566 Tasting Notes
It’s suddenly become so humid at the same time that my allergies decided to flare up. All in all, not a great time to be drinking too much hot tea. So I threw a couple teaspoons of this tea into my water bottle and left it in the fridge for about 12 hours. It has a nice earthy taste like crispy fall leaves with a roasted flavor as well. I think the roasted seaweed flavor is still there, but a little less prominent. I knew it was a good idea to cold brew this one! This is one of those rare teas that I seem to like the hot and cold brewed versions pretty equally.
I’ve been consciously trying not to drink this one as often because I’m running so low on this delicious tea. However, as it is the beginning of finals week (and perhaps the very last finals week of my entire life), I thought I deserved to have this one. There are so many complex, delicious flavors that complement each other so perfectly in this tea that it’s hard not to love it! Anyway, here is to surviving the rest of this week!
Sipdown (117)! I only had about two teaspoons of this left, and I realized that I’ve never tried cold brewing a Da Hong Pao before. Given that I love roasty cold brews, I thought this would be perfect! So I took the last of my sample and stuck it in the fridge for 16 hours. In hindsight, I should’ve taken it out sooner because it was a bit strong, but I never remember to take my cold brews out on time.
Anyway, I’m so glad that I tried this one out as a cold brew because now I love da hong paos both hot and iced. There was that signature sweet oolong flavor with the roastiness of a dark oolong. I think that between this one and the hot version, the cold brew is more naturally sweet.
So, this is good news and bad news. Good news because I love it! Bad news because I’m rapidly running out of da hong pao, and cold brews use up more leaf. Oh well, I’m just going to sit back and enjoy the rest of this one for now!
Every time I open my drawer of samples, I’m amazed at how fluffy this package is. Today, this tea is reminding me of roasted seaweed in a good way. It’s a very clean, smooth tea. It’s really nice on its own as I am having it now, and I can imagine that it would go well with food as well. Now that I think about it, it will probably make a nice roasty cold brew as well. I’m excited to keep experimenting with the rest of this tea!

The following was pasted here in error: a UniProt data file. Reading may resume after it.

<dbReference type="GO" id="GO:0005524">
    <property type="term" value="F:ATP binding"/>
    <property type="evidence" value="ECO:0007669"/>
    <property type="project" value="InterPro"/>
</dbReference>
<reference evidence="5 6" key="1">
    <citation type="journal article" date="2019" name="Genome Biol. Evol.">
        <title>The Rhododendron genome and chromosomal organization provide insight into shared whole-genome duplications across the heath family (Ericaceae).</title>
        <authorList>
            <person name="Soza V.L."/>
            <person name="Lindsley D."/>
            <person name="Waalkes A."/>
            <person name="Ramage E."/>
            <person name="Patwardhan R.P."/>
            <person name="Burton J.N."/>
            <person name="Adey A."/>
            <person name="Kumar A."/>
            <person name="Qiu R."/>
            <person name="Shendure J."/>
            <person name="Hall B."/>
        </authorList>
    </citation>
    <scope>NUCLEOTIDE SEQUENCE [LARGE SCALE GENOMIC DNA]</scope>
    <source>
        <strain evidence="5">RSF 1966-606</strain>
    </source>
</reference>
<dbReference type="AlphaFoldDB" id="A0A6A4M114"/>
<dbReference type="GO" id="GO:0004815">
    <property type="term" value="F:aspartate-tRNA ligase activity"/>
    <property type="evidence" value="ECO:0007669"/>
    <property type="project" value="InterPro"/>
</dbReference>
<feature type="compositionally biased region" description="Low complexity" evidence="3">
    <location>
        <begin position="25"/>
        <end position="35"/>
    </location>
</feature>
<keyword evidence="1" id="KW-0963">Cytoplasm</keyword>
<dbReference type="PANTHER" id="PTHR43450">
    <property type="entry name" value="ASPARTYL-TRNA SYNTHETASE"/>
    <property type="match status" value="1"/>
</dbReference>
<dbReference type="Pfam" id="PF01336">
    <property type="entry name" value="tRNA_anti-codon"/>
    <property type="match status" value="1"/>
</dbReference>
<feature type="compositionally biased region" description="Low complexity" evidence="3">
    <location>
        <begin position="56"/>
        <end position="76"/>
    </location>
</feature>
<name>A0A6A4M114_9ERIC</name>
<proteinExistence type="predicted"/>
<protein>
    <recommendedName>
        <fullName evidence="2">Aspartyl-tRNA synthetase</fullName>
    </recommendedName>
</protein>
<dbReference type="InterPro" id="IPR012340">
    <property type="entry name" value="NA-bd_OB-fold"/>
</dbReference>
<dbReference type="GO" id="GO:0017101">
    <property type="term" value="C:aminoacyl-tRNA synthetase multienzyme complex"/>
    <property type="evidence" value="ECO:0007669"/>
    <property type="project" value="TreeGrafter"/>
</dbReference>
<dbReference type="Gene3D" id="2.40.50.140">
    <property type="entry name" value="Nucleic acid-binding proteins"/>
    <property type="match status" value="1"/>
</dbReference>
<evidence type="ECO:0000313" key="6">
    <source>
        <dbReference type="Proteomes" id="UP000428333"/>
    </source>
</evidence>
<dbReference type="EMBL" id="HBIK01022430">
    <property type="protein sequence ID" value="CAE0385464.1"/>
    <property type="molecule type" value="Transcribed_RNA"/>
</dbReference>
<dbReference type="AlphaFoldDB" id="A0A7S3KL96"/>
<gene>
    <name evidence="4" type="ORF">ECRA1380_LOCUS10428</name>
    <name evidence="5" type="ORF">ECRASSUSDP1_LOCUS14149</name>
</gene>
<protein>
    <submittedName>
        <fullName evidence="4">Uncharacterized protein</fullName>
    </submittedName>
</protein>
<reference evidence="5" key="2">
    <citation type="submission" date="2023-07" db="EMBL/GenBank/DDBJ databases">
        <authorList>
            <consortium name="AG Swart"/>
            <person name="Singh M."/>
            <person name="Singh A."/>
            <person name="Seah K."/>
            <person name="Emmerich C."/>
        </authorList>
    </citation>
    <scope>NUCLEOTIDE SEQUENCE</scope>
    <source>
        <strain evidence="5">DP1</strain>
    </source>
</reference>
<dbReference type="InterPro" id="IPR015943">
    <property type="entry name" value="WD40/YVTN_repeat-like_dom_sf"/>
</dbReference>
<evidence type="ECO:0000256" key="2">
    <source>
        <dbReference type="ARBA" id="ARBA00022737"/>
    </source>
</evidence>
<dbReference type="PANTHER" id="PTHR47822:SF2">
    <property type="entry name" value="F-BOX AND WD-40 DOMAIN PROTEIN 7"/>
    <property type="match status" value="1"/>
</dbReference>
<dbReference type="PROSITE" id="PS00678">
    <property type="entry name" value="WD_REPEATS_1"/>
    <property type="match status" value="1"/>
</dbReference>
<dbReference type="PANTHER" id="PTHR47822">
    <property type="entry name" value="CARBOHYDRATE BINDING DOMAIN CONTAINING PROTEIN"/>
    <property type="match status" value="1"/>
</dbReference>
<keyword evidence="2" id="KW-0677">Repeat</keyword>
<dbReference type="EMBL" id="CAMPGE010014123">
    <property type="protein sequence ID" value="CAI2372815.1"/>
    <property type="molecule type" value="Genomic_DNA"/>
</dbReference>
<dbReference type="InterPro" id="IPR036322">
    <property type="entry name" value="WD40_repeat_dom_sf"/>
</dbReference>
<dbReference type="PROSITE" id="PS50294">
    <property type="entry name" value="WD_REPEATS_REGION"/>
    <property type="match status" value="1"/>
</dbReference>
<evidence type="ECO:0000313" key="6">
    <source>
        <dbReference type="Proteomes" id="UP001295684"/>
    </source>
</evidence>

It seems that I’ve always had this one while eating food, so I finally had a chance to sip on this and this alone this morning. It has a thicker mouthfeel that I didn’t notice as much before. It still has those nice, sweet, and vegetal flavors. It was also just a little bitter because the leaves are so fine that I had quite a bit of sediment still steeping at the bottom of the cup.
A major oops with this tea today. I accidentally let it steep for about 30 minutes while I was making something to eat. When I finally realized, my first thought was that it would be so bitter that I’d have to dump it. Wrong! I was pretty surprised and excited that it wasn’t bitter at all and only a little astringent. I usually am very timid about steeping black teas because I don’t like them too bold, but this tea just had this really deep, malty, potato flavor that was really delicious. So my conclusion and reminder for myself with this tasting note is to play around with longer steeping times (but definitely not 30 minutes) when I try this tea again. Yay for accidents?
Sipdown (118)! I have definitely had this tea before, but I don’t see a previous note about it, so I guess I just forgot to log it last time. Anyway, this is a perfectly nice, light, floral green oolong. It is a bit weaker in flavor than other oolongs that I’ve had, so I don’t think this one would be a restock for me. However, I’m really enjoying it.
On a side note, I’ve found that lately all of my green oolongs have had this damp flavor to them. Not sure if that has always been there and I’m just becoming more sensitive to it or if I need to store them better or they’re just getting old (but they’re not THAT old!). Anyway, it’ll be interesting to see if this happens when I buy fresh tea. I hope not because oolongs are my favorite, and this damp-ish flavor is hindering my enjoyment a bit.
Edit: The steeped leaves are also really beautifully full when they’re unfurled.
Oops, I had forgotten about my little samples from The Persimmon Tree, but now I’m getting around to them again. I’ve had many a breakfast tea blend as well as flavored teas with Assam bases, but never just straight up Assam. That’s why I decided to get this one in the sampler pack. It’s malty as expected, and a little bit astringent (also pretty expected). I guess I thought it would have a stronger/bolder taste than this tea actually did. It seemed much mellower than my usual EB blends. Not sure if that would apply just to this one Assam or to all Assams in general, so it looks like I still have more tasting and experimenting to do! I do quite like it, though, and it still is bold enough that I can appreciate it on this slightly cool slightly sunny morning.
I was experimenting with fruit infused teas again, so I put about a tablespoon of this tea with orange slices in my water bottle and cold brewed it. I think that this tea was a little too delicate because the orange really overpowered the green tea. However, I could definitely tell that there was something more than just orange-flavored water there. I probably won’t use this tea with other fruits, but on its own and with lots of leaf, it can make a good cold brew.
Sipdown (120)! I used up the last of this leaf in a cold brew since I don’t really drink too much hot tea these days. I left it in the fridge for about 9-10 hours, which in hindsight was probably too long because there was a bit of bitterness to it that I feel could have been avoided. The tea was grassy and savory, much like the hot version of the tea. I think I actually prefer it hot, but it was nice to try out as a cold brew.